Fargo believes that sometimes all a woman needs is to know that what she’s going through is normal and that she’s not alone. Doulas offer a wide range of services, from birth doula services to antepartum or postpartum services, childbirth education and sibling support.
As a birth doula, Fargo meets with moms and partners several times leading up to the anticipated delivery date to build a connection and rapport with her clients. They practice comfort techniques and open conversations about expectations and fears to help build self-confidence. She is then “on call” for two weeks before and two weeks after the estimated due date and can be called or texted at any time during that period. When labor starts, she typically comes to the home to help with the move to the hospital and stays with the couple to provide support until they have given birth.
When asked how she got into this line of work, Fargo cites her own experiences as a mom and grandma.
“The mystery and the beauty in nature and our spirits are never closer than it is in birth,” she said. “It all comes together—the emotion, the spirit, new life, that first breath; I’ve got goosebumps all over me. It all comes together right there, and that should be honored and beautiful and it’s the mom’s. When a doctor comes in and says ‘I delivered that baby,’ it really ticks me off, because I saw the momma pushing. She worked for it and she should get the credit. Maybe that’s just me.”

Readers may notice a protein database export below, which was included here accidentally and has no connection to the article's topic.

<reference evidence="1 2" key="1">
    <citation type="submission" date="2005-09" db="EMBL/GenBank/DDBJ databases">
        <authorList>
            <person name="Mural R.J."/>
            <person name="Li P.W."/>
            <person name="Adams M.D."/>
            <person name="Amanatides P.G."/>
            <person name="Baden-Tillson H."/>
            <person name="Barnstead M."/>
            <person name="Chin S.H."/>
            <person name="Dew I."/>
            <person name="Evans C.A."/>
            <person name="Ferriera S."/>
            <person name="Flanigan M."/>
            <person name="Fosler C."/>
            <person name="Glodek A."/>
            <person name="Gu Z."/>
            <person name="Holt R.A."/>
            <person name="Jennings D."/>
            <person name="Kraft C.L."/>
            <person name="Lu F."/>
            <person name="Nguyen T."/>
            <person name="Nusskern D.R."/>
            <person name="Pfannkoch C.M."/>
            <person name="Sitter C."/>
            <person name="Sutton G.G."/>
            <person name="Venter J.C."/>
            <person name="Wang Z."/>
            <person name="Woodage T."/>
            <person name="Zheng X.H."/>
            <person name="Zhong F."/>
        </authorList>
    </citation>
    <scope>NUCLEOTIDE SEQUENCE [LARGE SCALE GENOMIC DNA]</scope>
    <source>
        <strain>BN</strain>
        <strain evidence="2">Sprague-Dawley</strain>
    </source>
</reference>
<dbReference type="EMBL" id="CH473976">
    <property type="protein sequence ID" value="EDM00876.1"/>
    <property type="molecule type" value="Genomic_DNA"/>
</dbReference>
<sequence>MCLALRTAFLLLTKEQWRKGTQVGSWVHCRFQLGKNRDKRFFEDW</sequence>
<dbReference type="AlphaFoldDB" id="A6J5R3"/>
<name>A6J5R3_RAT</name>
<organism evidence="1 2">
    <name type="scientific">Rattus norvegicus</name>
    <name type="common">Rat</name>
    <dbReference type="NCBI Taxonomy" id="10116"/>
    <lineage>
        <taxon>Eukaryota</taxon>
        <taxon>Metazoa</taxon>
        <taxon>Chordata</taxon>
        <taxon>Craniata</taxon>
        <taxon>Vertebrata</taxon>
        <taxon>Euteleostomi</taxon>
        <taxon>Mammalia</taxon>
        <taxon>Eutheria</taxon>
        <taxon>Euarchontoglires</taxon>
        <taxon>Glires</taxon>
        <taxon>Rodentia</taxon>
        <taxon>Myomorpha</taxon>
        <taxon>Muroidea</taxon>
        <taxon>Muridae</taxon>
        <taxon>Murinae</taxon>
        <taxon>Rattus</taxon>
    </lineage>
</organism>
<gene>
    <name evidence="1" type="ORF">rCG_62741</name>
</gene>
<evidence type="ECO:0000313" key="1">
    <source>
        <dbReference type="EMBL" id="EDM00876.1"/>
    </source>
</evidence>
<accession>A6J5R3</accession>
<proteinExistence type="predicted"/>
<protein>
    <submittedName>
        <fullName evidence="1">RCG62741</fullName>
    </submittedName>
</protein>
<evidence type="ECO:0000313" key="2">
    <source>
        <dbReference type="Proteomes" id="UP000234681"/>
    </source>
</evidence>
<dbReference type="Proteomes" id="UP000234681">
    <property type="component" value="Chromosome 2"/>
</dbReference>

After being blown away by the process during her first daughter’s birth, Fargo went back to her own childbirth teacher in Boston, a registered nurse and certified Lamaze instructor with the International Childbirth Education Association (ICEA). Fargo began assisting in classes and reading everything she could on the subject and was soon serving on the board of directors for the Boston Association for Childbirth Education (
When she moved to Charlottesville in 2010, her new home was right across the street from the Pregnancy Center, and Fargo found herself taking counselor training classes and launching the center’s first-ever childbirth education classes in 2017. It was there that she realized that being a doula could become a career.
“Being a doula was a thing; an occupation,” she said. “They called it by a name and they pay you for it. It was a very different model than I had come along with … I have three daughters; I am a woman … look at the world. Women need this. We need to hold each other up.”